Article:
Democratic presidential hopeful and self-described socialist Bernie Sanders got a huge union endorsement Monday with National Nurses United (NNU) announcing its support for his run.
With the labor movement already considering Sanders, the news comes as his rival Hillary Clinton struggles to gain union support. This despite the fact she is the frontrunner for the Democratic primary. NNU is the largest union of nurses in the country.
“We assumed because we are a woman’s organization a lot of the nurses would find Hillary Clinton far more resonant because she would break the glass ceiling,” NNU Executive Director RoseAnn DeMoro told The Associated Press. “They were far more concerned about breaking Wall Street’s stranglehold on our economy than the glass ceiling.”
Though major unions have been hesitant to officially endorse him, local unions have been much more willing to announce their support. Despite being more aligned on issues, some union leaders fear Sanders may not be electable. The problem is one of the primary reasons Hillary is still in the running for union support.
“Personally, I love Bernie,” Randi Weingarten, president of the American Federation of Teachers, told MSNBC last month. “But what we need is we need to win.”
Last month, former Communications Workers of America President Larry Cohen became one of the first major union leaders to endorse Sanders. Cohen even said he plans to volunteer for his campaign.
Throughout his career and presidential campaign, Sanders has made labor issues a primary focus. In July Sanders introduced a bill that would raise the federal minimum wage to $15 an hour and he is opposed to the sharing economy. It was his opposition to the Trans-Pacific Partnership (TPP), however, that allowed him to gain the most ground against Hillary.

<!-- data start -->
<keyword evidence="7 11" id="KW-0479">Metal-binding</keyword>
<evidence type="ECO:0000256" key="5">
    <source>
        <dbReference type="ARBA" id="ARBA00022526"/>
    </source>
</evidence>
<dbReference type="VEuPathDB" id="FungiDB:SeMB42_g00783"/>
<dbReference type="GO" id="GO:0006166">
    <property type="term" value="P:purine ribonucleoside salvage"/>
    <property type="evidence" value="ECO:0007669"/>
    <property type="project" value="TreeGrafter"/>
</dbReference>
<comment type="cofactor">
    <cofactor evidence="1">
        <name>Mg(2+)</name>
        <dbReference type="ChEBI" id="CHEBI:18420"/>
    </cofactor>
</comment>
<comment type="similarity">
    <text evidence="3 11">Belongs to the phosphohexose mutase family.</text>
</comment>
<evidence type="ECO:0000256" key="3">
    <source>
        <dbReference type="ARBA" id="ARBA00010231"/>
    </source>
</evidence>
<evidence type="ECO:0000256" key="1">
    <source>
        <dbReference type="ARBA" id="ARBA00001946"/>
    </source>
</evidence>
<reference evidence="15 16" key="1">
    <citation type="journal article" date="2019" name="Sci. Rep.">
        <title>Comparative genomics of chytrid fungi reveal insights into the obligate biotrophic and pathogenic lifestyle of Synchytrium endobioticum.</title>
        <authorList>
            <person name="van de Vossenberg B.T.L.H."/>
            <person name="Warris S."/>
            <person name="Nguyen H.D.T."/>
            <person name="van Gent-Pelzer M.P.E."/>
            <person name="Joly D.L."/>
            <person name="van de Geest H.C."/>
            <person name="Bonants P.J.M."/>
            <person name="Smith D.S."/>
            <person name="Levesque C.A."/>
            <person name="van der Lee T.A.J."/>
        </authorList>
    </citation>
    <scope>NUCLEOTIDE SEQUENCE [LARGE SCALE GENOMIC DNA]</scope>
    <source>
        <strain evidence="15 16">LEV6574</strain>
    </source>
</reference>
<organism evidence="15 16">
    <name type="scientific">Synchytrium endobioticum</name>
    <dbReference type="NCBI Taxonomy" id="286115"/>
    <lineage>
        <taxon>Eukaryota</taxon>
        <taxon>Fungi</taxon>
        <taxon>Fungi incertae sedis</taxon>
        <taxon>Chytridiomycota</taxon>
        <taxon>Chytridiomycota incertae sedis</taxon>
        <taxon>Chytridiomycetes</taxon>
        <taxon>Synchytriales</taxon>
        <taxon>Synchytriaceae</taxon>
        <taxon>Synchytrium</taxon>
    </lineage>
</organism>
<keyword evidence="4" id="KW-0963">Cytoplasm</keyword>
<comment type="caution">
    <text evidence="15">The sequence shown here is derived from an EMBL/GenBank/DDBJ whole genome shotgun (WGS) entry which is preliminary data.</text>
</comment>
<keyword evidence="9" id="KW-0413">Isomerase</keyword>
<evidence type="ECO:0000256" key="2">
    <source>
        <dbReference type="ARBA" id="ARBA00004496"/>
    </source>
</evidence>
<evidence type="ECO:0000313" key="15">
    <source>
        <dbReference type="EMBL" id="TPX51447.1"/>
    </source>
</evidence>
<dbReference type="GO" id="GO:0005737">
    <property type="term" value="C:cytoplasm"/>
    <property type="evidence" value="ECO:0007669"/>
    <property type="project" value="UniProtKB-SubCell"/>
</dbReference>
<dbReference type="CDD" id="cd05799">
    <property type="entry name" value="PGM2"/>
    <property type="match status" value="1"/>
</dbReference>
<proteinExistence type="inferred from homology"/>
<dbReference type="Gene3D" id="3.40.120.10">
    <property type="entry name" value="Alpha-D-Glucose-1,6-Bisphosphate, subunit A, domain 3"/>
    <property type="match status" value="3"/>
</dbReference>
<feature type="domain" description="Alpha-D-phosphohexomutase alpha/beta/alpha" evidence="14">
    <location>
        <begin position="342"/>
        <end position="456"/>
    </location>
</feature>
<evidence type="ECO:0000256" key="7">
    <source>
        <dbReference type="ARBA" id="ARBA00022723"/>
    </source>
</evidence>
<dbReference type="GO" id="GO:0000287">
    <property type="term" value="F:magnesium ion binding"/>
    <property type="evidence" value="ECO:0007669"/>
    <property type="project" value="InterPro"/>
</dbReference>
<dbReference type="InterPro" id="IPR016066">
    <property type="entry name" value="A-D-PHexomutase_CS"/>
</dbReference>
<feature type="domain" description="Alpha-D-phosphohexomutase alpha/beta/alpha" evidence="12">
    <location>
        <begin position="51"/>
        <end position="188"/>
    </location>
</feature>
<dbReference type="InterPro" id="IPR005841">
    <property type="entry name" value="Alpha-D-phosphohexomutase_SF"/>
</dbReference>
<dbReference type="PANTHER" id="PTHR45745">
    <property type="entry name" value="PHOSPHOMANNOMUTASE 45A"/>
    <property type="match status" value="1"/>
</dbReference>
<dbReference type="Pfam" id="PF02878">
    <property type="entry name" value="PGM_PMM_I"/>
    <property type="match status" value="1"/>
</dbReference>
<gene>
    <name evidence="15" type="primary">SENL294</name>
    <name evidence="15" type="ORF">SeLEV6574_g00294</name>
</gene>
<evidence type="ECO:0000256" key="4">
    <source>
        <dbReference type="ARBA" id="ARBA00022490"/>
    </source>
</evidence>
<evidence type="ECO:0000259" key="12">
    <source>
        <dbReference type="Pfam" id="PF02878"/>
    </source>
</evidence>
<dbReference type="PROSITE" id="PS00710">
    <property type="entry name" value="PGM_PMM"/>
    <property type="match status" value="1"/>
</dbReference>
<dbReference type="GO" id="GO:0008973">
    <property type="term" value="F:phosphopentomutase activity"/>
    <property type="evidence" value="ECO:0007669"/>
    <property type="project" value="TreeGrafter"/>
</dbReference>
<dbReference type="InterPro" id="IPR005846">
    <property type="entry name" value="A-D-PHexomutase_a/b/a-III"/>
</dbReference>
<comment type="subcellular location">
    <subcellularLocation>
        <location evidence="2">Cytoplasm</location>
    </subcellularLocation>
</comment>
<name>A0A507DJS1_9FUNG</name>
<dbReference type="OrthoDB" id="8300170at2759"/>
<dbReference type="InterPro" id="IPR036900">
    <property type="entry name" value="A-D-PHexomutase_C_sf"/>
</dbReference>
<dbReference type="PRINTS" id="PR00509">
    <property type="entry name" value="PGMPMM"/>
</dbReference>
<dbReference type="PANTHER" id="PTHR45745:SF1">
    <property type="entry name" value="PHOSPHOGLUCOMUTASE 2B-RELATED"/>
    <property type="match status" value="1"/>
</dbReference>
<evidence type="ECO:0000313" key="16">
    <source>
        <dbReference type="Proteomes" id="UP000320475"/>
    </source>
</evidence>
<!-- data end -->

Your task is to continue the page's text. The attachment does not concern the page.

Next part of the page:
From rallies to extensive media campaigns, unions have helped make TPP an important campaign issue. Hillary, though, has been reluctant to take a firm stance against the deal.
The AFL-CIO did get a chance to grill Hillary on her position. The union hosted a meeting between July 29-30 in Maryland as part of an ongoing effort by unions to determine what candidate to endorse. Both Sanders and Hillary along with other major Democratic candidates attended the meeting. Mike Huckabee was the only Republican candidate to attend the meeting.
The private meeting was important for several reasons. Unions wield considerable political influence and contribute significantly to those candidates they support.
Despite his own union’s hesitance toward Hillary, last month AFL-CIO President Richard Trumka sent a memo to the leaders of associated unions telling them not to endorse Sanders.
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